This Unexpected Drink Can Actually Decrease Hydration

Most people will reach for their preferred beverage when they're thirsty, but keeping your body hydrated goes well beyond thirst. Hydration plays a key role in your digestion, so you might notice your system is out of whack when you're dehydrated. Water lubricates your joints and keeps your body temperature cool in the heat. A dehydrated body is often tired because it needs to work harder to move oxygen to your brain and the rest of your body. Being slightly dehydrated can cause your brain to struggle with concentration and memory (per the National Council on Aging).

While the common recommendation is to drink eight glasses of water each day, some people need more and others need less according to how much you exercise, whether you live in a hot or humid climate, or if you have a certain health condition, according to the Mayo Clinic. Men need more than 15 cups of fluid a day, and women need about 11. Remember that 20% of your hydration can come from food.

Most fluids can meet your hydration needs, but some ingredients in your favorite drinks increase the production of urine in your system and dehydrate you. According to Medical News Today, fruit juices may give you necessary vitamins and antioxidants, but fruit juices with added sugar shift the water in your cells and could lead to dehydration.

Sugar can dehydrate your cells

Sciencing says your cells respond similarly to sugar as they do to sodium. When there's an imbalance of sugar outside your cells, the water from your cells moves outside to bring down the high concentration of sugar. This means your cells can become dehydrated and lose some of their proper functioning. On top of this, your pancreas releases insulin to respond to the high amount of glucose in your bloodstream. This glucose is used by the cells for energy, but the cells also need more water to process this glucose.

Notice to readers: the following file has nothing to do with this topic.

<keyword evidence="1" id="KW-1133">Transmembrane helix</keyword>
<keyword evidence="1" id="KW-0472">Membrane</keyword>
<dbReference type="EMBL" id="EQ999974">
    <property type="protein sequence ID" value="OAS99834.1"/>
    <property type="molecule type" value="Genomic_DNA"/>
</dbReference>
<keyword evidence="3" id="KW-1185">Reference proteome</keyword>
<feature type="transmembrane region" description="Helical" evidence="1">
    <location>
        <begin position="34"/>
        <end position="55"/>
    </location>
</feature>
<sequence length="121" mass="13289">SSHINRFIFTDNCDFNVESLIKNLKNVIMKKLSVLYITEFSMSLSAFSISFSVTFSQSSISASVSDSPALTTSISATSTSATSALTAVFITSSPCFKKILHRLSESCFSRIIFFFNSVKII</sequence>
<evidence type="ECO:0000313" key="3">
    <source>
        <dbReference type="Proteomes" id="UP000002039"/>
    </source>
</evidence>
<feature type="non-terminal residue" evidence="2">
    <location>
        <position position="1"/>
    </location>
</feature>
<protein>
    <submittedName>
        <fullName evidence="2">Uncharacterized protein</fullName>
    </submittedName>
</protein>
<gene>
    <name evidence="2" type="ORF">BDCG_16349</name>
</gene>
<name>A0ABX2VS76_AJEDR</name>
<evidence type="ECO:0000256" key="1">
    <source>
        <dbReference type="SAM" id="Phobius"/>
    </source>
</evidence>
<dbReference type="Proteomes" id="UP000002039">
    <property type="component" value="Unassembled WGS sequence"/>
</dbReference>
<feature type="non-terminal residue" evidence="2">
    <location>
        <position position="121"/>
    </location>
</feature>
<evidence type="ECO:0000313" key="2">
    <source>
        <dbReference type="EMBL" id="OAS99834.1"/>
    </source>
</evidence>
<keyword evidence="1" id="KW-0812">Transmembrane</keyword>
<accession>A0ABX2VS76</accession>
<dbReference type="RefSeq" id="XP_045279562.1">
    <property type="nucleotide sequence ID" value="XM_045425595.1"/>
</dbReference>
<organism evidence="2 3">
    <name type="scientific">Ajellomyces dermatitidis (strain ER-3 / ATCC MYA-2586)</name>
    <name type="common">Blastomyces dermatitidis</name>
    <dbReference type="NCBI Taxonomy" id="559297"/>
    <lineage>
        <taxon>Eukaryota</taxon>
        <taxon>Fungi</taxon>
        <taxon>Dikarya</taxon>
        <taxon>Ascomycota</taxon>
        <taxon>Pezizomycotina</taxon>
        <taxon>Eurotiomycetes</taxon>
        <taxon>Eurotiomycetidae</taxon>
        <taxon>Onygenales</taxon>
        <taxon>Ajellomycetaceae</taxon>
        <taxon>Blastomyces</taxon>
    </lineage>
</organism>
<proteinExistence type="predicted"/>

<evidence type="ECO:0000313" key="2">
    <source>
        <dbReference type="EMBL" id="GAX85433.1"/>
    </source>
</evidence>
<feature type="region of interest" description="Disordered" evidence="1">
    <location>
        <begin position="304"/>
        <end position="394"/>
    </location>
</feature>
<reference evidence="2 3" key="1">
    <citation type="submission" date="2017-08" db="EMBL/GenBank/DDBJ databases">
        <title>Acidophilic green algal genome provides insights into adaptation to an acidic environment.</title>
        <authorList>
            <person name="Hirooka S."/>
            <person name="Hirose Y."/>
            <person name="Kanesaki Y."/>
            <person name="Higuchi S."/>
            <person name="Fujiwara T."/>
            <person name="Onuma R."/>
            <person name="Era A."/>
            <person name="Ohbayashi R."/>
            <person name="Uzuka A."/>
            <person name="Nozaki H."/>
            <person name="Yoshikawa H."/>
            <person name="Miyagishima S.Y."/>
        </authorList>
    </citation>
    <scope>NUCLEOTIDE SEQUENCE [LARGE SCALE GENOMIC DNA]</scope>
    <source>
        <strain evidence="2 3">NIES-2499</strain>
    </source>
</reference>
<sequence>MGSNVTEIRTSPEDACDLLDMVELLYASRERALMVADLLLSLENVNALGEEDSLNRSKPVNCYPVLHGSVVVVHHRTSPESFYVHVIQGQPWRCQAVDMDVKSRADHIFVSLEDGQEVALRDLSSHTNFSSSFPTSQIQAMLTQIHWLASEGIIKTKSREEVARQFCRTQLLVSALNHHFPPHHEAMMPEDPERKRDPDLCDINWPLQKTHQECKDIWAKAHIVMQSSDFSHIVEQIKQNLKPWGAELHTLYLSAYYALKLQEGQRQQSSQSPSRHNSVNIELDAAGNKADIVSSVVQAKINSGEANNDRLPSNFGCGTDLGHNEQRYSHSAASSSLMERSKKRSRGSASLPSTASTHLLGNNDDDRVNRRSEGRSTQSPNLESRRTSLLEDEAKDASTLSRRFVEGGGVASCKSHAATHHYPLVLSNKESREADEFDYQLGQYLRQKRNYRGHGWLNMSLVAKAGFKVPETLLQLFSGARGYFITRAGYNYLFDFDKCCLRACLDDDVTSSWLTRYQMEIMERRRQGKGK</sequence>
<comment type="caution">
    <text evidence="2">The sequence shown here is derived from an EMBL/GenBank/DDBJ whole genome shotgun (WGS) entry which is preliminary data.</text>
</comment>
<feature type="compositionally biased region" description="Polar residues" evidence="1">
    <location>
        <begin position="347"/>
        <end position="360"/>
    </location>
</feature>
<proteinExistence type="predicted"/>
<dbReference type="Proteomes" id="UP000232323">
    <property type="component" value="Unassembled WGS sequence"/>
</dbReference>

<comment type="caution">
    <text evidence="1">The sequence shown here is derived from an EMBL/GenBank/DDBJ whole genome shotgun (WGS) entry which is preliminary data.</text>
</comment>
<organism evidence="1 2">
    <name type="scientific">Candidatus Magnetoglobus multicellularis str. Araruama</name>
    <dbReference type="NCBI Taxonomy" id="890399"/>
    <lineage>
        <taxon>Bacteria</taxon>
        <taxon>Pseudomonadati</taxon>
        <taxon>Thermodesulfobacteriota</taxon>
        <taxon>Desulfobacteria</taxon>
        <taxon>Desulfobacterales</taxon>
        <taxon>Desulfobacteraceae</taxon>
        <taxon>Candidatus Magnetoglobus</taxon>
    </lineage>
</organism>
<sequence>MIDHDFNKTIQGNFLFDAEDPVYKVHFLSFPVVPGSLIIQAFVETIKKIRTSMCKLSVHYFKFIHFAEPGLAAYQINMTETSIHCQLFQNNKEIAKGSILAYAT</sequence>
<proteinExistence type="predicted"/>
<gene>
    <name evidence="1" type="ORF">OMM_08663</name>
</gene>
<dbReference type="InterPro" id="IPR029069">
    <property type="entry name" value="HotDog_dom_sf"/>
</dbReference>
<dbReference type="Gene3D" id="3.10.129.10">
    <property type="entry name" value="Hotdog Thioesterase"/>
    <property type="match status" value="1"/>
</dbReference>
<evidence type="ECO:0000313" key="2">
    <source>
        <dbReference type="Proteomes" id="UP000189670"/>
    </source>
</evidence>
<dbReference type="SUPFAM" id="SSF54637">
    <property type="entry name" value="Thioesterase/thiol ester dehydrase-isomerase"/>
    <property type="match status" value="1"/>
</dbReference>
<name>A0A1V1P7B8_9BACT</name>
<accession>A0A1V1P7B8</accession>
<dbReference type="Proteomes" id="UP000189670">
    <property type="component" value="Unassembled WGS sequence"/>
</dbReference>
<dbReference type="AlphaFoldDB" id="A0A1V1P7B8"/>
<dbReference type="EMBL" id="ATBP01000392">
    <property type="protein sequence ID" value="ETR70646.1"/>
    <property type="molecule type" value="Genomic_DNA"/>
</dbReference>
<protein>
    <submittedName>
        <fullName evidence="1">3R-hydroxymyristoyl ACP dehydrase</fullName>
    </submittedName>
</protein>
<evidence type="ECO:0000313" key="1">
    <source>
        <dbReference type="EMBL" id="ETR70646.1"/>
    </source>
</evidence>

If you have kidney issues and are dehydrated, drinking sugary drinks can make dehydration worse, according to a 2016 study in the American Journal of Physiology: Regulatory, Integrative, and Comparative Physiology. This study focused on whether drinks with sugars (like those in soft drinks) might make this kidney damage worse. Rats were dehydrated regularly and then given plain water, a sugary solution similar to soft drinks, or water sweetened with stevia. After four weeks, the rats given the sugary solution had more severe dehydration and kidney damage compared to those given plain water or stevia-sweetened water.

Water is best for hydration

Drinking plain water might work to hydrate you and satisfy your thirst, but sugary drinks probably won't quench your thirst as well (per Health). The added sugar in your drink will spike your blood sugar, and your brain signals your thirst as the water leaves your cells. This process will have you reaching for another drink in as quickly as five minutes. You could get stuck in a thirst cycle, or you can satisfy your thirst by just sticking to water.

If you're thirsty, it's a good indication you have some degree of dehydration, according to Sciencing. It's probably not a good idea to guzzle a ton of water all at once because that could make you vomit. Instead, drink small amounts at a time. It's a good idea to hydrate well before a hard workout or race to top up your hydration levels. Try drinking at least two or three cups of water within two hours and another cup 15 minutes before the start. While water is the best choice for hydration, any workout lasting longer than an hour might need a drink with electrolytes.